it is true that malice was as far re
moved from him as it is possible to
eliminate it from frail human nature.
Of him it might be truthfully said
the bravest are the tenderest.
The State board of health has de
signated April 10 as ,"Cleaning Up,
Day" and gives a number or goo'
reasons why the day shQuld be ob
served. We hope the people 'of New
berry will Qbserve the day, but 'it is
not necessary to wait for April 10 to
cleani up. Every day should be so ob
served, but those who do not, might
take the suggestion of the board and
devote one. day to this laudable work.
We notice that Gov. Blease has said
that he will not approve the resolu
tion adopted by the regislature to i,p
point a committee to investigate the
winding-up dispensary commission, so
we 'may expect Col. Tom Felder tc
begin wr'iting his. history of the dis
pensary. We hope he will deal in
facts and not give vent 'to his flow'
of invective and vituperation. There
is no good in further muddying the
If the committee appointed by the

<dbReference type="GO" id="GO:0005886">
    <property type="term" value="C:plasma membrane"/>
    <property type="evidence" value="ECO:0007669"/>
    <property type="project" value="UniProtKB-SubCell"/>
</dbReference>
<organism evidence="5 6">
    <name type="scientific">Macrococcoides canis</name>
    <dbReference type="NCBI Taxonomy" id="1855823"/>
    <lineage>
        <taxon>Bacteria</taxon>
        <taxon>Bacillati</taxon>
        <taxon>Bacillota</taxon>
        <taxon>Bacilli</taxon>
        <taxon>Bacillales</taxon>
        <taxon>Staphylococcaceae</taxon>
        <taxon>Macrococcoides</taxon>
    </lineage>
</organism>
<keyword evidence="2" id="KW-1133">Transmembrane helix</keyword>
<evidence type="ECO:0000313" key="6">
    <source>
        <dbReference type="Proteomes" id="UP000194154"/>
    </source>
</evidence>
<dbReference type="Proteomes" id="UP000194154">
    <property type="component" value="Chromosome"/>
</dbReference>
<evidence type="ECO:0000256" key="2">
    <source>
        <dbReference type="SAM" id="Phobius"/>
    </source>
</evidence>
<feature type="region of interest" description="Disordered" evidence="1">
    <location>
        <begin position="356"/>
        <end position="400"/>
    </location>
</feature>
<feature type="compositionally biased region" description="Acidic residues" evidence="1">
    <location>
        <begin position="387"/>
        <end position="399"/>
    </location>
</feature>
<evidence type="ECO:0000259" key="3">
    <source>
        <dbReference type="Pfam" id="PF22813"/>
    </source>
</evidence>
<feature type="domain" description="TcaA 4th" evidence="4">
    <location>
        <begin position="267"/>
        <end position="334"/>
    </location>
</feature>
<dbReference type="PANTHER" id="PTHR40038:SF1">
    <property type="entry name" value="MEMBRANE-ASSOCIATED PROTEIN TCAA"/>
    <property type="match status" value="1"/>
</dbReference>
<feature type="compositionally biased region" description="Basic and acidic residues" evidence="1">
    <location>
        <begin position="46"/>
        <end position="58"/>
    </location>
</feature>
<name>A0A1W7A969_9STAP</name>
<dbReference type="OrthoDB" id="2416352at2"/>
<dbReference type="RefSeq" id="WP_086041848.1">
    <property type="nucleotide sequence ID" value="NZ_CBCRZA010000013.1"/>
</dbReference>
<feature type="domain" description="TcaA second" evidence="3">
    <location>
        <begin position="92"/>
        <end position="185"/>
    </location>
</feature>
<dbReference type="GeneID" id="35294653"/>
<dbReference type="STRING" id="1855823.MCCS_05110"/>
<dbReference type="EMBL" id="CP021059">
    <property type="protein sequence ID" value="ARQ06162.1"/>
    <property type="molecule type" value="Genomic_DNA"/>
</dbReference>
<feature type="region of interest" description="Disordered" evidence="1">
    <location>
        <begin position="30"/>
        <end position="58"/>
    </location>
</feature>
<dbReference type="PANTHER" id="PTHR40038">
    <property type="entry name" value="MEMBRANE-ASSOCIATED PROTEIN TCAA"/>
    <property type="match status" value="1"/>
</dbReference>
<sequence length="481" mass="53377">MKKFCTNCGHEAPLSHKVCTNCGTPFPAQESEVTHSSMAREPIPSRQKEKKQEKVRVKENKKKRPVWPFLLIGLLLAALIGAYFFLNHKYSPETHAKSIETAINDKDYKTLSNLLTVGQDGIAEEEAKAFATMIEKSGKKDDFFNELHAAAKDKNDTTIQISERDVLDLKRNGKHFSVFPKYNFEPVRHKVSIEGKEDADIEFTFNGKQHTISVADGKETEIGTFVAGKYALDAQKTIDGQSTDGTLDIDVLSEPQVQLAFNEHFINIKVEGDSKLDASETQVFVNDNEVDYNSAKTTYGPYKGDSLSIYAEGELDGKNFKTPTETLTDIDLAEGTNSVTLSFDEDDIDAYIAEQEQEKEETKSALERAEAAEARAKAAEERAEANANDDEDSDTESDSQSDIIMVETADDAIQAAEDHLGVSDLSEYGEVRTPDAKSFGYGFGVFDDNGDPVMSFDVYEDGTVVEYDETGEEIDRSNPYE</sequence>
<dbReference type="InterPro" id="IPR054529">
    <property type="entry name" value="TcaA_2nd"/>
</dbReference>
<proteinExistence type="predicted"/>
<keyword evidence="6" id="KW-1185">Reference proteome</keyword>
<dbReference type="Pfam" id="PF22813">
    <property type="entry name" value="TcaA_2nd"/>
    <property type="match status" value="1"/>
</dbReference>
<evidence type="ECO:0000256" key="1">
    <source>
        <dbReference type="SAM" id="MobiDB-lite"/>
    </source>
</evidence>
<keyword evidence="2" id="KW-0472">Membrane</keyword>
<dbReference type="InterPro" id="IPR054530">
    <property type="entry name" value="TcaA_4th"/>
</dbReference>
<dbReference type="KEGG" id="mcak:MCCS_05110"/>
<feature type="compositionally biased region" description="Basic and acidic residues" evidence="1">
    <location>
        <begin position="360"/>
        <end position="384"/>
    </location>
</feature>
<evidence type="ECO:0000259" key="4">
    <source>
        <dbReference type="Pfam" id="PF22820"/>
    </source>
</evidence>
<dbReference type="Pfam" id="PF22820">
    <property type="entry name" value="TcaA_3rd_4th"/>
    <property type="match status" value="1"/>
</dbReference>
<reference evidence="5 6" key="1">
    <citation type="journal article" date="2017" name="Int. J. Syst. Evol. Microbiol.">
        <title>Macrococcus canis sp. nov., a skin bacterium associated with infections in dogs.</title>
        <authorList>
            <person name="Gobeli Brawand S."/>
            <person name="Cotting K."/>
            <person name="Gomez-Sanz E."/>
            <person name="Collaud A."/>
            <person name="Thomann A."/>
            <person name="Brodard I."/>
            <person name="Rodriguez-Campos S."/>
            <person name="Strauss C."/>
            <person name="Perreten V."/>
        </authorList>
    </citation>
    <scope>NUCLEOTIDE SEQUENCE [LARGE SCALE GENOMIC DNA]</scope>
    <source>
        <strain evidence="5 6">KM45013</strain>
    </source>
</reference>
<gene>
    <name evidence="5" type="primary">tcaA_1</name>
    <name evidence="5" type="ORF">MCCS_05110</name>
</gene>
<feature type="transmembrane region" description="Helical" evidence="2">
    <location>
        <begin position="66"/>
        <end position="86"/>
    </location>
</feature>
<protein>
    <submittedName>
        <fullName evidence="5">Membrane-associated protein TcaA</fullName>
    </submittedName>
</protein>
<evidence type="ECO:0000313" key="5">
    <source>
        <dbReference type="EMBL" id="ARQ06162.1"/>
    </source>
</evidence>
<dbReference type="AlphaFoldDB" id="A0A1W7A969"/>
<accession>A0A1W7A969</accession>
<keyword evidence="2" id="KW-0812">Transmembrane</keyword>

chamber of commerce to raise money
for the employment of a paid secre
tary will get busy it should 'be easy|
to secure the necessary amount to,
make the experiment. Then if a good
live man is employed Newberry should
begin to go forward. It might attract
more people to Newberry and result
in enhancing values, but that woulc
scarcely be detrimental.
Nobody who knows Judge Watts as
a man or a jurist will consider for a
moment as serious tDle intimation that I
he continued the Boozer case because
of fear of any one. He 'has never
been known to shirk his duty. One who
writes anonymnouey such charges
gives r:cre evidence of fear.
That is a very sensible letter cof